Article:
In the 15 years since it launched, YouTube has gone from an easy way to share funny cat videos to an integral part of life. Studies show that it’s currently the second most popular website on the internet and the second most popular search engine. 500 hours of video are uploaded every minute. For many, it has even replaced a conventional cable or satellite set up.
Part of what makes YouTube (and streaming sites/apps like Twitch or Facebook Live) great is that the users are also the content creators. Instead of only hearing from a celebrity that’s paid to endorse a product, you can get tips and tricks from people just like you that post regular vlogs (video blogs). Plus, there’s the social aspect of connecting with a community, which currently holds extra significance, since we can’t easily congregate in person at the moment.
But how could you get in on the action? How do you start a vlog? The real answer is deciding on a content strategy, because that’s what makes vlogging or live streaming work. Even with state of the art equipment and expert editing skills, chances are slim that your audience will stick around if your videos are boring. So while we can’t help you with your theme or style, we can point you in the direction of the best tools for vlogging. Here’s a list of products that will help you get started.
The first thing you need to start vlogging is a camera, and choosing a particular model will depend on how serious you want to get. Thanks to technological advancements, you basically have a TV studio in your pocket. With your smartphone, you can shoot, edit, and post videos with ease. But for a more professional look, there are a number of options, many of which can be seen in our digital camera and video camera buying guides.
Depending on your budget, you may end up with a webcam, an action camera, or an interchangeable lens camera. Most laptops come equipped with a webcam these days. But if you need an external cam, Logitech has a few options, like the C525 or the C920. This is definitely the easiest option, especially if you’re only planning to produce talking head content (or videos where you’re staying in one place while talking to the camera) that requires a static or immobile set up.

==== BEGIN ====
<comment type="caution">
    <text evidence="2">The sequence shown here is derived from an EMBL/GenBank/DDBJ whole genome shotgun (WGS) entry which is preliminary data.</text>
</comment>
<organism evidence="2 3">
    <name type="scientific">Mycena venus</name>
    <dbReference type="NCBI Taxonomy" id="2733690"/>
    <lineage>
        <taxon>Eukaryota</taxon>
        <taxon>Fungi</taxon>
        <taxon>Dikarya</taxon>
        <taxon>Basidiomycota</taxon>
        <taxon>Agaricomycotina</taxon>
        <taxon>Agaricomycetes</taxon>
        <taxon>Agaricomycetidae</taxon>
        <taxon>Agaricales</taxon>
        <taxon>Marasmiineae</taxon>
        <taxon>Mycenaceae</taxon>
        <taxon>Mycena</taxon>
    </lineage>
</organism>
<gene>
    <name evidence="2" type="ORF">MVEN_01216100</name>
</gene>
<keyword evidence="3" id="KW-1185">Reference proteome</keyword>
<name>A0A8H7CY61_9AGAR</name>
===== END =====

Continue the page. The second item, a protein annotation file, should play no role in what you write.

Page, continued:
Action cameras like a GoPro are very compact and versatile. For the vlogger on the go, they can easily accompany you on any adventure that you want to take your audience on. The GoPro MAX 360 lets you shoot three different ways: a normal single lens view, in selfie mode (which has the added benefit of a front-facing screen to see what you’re shooting), and dual-lens 360 (which captures the action all around you).
Interchangeable lens cameras offer advanced manual controls and let you switch lenses to best suit your style. They’re used for very high quality pictures and video, and can help elevate the look of your vlogs. The Canon EOS Rebel T7i, Canon EOS 90D, and Sony A6400 are popular options, but Canon, Nikon, and Sony all have a variety of suitable models to choose from.
However, as tried and true as those models are, Sony recently released a camera that is tailor-made for those just getting started with vlogging. The Sony ZV-1 is a lightweight, pocket-sized digital camera that was designed with easy-to-use features for all skill levels. The flip-out, tiltable LCD screen, advanced image stabilization, and onboard directional three-capsule mic makes professional video quality more accessible than ever before.